It isn't much different from what Raju tried to do with Saytam.
Satyam was over-reporting profits and thus had fictitious cash.
Olympus was under-reporting losses from investments and thus had fictitious cash (and/or over-valued assets).
Fictitious cash is usually removed by purchasing non-existing or over-valued assets.
Satyam tried to purchase Maytas at inflated price, but failed.
Olympus was able to purchase three start-ups with no revenues at inflated prices.
According to the company's accounts, an abnormal fee was paid to Axes America and AXAM Investments for the Gyrus deal. It is possible that this fee was never paid or was over-reported.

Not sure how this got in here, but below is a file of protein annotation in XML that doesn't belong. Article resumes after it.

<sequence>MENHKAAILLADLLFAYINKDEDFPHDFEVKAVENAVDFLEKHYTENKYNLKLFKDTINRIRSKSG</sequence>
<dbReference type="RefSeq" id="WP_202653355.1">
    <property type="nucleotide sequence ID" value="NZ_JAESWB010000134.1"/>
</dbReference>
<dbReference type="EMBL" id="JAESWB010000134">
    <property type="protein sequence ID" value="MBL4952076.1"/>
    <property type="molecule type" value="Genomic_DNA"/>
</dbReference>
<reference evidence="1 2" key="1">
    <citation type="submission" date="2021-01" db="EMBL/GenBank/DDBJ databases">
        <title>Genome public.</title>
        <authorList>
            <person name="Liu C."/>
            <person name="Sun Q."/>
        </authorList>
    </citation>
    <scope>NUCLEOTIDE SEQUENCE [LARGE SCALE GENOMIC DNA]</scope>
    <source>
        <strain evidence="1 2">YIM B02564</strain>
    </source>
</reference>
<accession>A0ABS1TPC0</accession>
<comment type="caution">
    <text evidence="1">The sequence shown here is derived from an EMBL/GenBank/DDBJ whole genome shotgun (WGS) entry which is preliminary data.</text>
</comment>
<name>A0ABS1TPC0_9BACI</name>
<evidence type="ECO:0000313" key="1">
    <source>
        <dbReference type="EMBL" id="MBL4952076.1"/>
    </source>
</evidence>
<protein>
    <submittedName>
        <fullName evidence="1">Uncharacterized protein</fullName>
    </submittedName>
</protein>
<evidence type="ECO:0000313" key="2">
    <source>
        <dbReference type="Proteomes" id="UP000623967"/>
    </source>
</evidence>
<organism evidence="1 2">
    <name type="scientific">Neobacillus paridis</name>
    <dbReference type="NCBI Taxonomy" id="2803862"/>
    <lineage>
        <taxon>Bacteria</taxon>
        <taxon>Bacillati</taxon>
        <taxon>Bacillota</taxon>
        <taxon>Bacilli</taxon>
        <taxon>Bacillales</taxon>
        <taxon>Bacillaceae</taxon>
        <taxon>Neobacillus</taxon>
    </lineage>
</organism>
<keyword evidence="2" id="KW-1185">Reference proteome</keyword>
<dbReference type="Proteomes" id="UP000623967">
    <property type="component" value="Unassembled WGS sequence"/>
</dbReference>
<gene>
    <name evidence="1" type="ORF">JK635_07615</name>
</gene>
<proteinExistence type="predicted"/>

In 2006, Olympus hired Axes America to scout out acquisition targets and, two years later, agreed to pay Axes the world's largest M&A advisory fee, according to Thomson Reuters data, for its $2 billion purchase of UK medical equipment firm Gyrus.
The fee was equal to a third of the purchase price, eclipsing investment banking industry norms of 1-2 percent.
According to the PwC report commissioned by ousted chief executive Michael Woodford, Axes and Axam in effect disappeared after receiving payment from Olympus, and the audit firm could not trace their investors or representatives.